Home schooling in the UK is to be reviewed by the Education Department, after it was revealed that no one knows how many children are being taught outside of mainstream schools. The move comes amid fears that some children could be having their heads "filled with poison" by radical parents.
It is thought that between 20,000-50,000 children are home schooled in this country, but because parents are not obliged to notify their local authority, the exact number is unknown. Education Secretary Nicky Morgan has already launched a review into unregistered schools and so-called "weekend madrassas" – Islamic weekend classes run at weekends and after school hours – after a study found some were promoting extreme ideologies.
The chief schools inspector Sir Michael Wilshaw has previously warned of the "serious and growing threat" of parents claiming to be home schooling their children, and then secretly sending them to unregistered Islamic education centres.
Officials are currently considering a number of proposals to combat stealth radicalisation of children, as well as plans to find out exactly how many children are taught at home.
Extremism in education
A Department for Education spokesman told The Independent that Morgan was "determined to tackle radicalisation wherever it occurs". He said: "We have provided Ofsted with extra inspectors to eradicate extremism in education. We are working with them to address their concerns about home education being exploited, while safeguarding the rights of parents to determine how and where to educate their children."
English and Welsh law states that parents only have to inform a school's head teacher that they will be home schooling their children if they have been offered a place there. It is the duty of the school to inform the local authority the child will be home schooled. Otherwise, parents are not obliged to let anyone know.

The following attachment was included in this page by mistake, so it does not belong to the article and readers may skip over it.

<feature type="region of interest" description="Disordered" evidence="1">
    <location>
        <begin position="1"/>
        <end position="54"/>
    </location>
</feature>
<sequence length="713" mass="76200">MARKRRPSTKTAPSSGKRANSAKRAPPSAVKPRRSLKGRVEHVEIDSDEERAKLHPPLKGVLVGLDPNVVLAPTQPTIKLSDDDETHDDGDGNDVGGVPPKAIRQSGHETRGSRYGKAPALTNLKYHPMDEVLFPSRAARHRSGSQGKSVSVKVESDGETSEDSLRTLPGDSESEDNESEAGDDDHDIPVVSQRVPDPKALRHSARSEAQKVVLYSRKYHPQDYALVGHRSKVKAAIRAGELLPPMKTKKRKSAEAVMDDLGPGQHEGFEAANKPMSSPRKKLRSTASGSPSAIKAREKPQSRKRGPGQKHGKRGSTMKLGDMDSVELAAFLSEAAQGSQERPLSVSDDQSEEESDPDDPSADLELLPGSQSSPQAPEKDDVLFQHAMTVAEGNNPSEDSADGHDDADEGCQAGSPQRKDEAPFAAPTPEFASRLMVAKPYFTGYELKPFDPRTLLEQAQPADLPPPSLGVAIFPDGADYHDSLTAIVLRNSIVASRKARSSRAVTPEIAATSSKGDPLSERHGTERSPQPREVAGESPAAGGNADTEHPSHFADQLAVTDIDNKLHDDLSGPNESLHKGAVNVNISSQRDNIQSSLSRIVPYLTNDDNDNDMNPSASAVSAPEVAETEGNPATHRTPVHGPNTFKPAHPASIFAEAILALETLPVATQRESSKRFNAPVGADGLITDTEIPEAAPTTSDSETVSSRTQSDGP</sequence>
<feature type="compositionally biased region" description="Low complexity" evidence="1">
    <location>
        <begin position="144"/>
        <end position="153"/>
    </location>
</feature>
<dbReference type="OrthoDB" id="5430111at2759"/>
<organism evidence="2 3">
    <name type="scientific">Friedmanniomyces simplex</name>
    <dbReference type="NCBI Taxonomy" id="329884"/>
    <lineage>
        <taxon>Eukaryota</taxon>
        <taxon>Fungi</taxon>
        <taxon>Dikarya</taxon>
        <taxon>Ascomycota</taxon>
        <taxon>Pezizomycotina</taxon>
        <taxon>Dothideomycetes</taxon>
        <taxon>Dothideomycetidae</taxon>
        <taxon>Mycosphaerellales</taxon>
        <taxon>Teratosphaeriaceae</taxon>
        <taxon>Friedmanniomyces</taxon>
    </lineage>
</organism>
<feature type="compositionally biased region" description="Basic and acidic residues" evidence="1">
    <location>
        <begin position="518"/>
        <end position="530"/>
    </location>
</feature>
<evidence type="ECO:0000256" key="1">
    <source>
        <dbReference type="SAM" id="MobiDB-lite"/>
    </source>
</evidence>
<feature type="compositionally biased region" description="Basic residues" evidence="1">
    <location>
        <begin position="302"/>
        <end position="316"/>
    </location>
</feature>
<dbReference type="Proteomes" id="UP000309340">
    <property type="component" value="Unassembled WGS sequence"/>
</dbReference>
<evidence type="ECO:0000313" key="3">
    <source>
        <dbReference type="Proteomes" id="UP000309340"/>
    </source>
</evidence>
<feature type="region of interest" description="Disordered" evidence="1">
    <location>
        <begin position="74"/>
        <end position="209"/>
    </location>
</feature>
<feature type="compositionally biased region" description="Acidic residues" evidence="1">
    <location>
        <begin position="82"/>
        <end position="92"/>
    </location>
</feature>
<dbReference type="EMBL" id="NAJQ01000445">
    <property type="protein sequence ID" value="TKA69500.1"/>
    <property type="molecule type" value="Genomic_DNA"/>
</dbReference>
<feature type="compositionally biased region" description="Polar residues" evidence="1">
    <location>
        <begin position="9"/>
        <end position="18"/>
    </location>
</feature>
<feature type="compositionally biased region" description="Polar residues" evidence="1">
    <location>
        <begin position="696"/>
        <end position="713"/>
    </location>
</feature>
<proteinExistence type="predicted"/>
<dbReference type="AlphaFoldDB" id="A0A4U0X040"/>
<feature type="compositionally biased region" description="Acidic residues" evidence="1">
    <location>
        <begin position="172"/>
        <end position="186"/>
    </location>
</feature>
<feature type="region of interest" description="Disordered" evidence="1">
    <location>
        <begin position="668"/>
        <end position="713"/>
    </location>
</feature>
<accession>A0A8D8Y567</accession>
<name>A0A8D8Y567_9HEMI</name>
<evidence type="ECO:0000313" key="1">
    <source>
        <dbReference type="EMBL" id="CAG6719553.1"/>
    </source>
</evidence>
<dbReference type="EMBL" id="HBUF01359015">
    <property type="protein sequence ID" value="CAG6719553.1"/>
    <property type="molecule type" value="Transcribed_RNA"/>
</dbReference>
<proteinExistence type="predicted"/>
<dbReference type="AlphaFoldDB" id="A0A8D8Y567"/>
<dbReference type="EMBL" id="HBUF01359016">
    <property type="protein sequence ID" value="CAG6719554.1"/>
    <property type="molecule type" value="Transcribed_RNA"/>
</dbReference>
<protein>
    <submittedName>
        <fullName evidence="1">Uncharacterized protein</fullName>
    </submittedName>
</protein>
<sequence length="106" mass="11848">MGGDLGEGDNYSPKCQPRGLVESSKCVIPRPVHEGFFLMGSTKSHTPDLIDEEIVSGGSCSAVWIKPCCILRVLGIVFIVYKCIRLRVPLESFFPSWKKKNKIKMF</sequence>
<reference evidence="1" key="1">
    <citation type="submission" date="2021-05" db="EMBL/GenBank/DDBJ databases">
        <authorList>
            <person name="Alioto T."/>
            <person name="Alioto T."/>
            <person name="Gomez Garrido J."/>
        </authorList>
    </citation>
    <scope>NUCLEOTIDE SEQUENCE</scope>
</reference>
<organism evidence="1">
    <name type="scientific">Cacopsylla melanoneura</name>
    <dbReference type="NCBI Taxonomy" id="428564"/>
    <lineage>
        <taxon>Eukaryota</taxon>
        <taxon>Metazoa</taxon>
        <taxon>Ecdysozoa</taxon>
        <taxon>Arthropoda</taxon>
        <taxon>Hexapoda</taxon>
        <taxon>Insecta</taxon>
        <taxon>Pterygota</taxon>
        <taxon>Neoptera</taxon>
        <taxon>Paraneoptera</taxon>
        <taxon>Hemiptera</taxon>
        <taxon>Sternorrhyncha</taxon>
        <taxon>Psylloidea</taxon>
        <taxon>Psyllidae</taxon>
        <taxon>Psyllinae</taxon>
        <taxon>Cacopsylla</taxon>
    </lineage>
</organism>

DfE guidance allows local authorities to make informal enquiries, if there is a concern that children are getting the correct education. However, these checks are not compulsory.
Rise of illegal schools
As minister for children and families, Ed Balls commissioned a review into home schooling during the last government. Plans to set up a voluntary registration scheme were scotched, however, due to a lack of support from the Tories.
Shadow Education Secretary Lucy Powell described the situation as "a worrying weak spot for government".
She told the Independent: "It is vital that action is taken to ensure that all children, whether in school or taught at home, are given the knowledge and skills to succeed, not taught a narrow curriculum of hate and bigotry.
"Yet, just last week it was revealed that the government had let children remain in illegal, unregistered schools for weeks, where they were exposed to narrow curriculums, misogynist, homophobic and anti-Semitic material. This is completely unacceptable."